*FOOTNOTE: observe that the La Civilta Cattolica authors write “god” in this passage with a small “g” indicating their belief the “new ecumenism’s” faith is in a false god.

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Statue removal: At whose expense?

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I have read the petitions for and against the removal and relocation of the memorial on the Warren County courthouse lawn. I attended the August 4, 2020, meeting of the Board of Supervisors and heard arguments from both sides. But what I have not heard is how much will it cost to remove and relocate, and who is going to pay for it?

The memorial has been in place since 1911, one hundred and nine years; it is paid for and requires little maintenance. At a time when we need to find new ways to educate our children because of COVID-19, we do not need to waste time and money on this type of nonsense.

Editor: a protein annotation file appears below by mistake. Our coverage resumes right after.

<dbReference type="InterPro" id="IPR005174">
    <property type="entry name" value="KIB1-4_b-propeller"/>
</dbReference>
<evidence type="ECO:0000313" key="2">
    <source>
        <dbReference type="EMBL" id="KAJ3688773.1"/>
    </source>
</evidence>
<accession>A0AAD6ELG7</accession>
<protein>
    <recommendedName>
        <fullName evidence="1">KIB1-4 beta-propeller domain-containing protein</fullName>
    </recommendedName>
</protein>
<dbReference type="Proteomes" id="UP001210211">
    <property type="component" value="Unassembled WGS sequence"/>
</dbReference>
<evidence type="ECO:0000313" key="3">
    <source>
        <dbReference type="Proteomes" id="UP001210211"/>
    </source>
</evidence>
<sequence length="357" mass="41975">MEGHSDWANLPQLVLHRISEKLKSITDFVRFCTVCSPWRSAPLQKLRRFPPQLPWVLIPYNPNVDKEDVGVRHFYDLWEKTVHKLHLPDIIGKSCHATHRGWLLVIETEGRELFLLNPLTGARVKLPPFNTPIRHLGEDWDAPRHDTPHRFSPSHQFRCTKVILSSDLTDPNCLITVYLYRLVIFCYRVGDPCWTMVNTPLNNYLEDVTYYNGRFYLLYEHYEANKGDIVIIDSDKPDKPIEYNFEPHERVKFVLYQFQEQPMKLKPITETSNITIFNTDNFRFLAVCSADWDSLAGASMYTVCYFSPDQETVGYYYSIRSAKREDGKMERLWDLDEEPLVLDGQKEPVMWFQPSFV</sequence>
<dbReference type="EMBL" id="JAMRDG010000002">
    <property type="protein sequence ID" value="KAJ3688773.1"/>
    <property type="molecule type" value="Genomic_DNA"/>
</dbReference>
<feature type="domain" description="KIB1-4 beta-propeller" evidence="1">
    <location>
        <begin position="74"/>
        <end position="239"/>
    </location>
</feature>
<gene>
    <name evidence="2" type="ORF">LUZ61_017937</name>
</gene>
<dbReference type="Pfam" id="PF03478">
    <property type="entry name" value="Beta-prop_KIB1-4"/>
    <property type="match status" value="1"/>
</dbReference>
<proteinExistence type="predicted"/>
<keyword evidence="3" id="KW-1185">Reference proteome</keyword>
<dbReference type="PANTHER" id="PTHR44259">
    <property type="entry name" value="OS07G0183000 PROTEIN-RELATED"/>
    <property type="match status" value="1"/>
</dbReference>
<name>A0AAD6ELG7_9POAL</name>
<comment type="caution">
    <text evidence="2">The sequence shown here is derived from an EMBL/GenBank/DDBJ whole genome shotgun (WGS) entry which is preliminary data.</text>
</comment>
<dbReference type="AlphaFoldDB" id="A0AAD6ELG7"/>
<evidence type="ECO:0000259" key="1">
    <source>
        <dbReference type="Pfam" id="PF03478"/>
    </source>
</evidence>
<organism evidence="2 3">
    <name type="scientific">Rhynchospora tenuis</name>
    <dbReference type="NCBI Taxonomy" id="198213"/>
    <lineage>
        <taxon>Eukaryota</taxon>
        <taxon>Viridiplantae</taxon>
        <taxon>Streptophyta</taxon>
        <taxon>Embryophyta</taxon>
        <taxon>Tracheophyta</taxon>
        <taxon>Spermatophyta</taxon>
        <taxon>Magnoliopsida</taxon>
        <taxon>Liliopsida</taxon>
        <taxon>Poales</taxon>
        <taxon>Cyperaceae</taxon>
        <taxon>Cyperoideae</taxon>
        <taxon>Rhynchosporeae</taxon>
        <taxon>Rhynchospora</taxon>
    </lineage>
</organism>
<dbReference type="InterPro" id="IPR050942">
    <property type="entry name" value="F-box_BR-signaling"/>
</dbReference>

Relocating the memorial will only create another argument and cause more division in our community. LEAVE IT ALONE!

Will Lewis
Front Royal, Virginia

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District 29: Thank you, to everyone who came out yesterday and cast their votes

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Friends,

Thank you, to everyone who came out yesterday and cast their votes for me.  I am truly humbled and appreciate the great turnout for me or my opponent Mr. Traczyk.

For those who supported my campaign and trusted me with your vote, thank you!  For those who supported my opponent, I will work tirelessly to earn your vote in the general election and look forward to seeing you on the campaign trail.

I would like to thank all of my volunteers for the time they gave to our campaign. I appreciate them all for the many calls they made, every door they knocked, and finally for their willingness to spend more than 8 hours in the hot sun spreading our message to the voters.

Our success yesterday is entirely yours.

From the bottom of mine and Katy’s heart, we are deeply humbled by our friends who rearranged busy schedules to come out yesterday, especially on a Saturday. To the party faithful who voted and endorsed my campaign for the house of Delegates, I will be a conservative fighter in Richmond.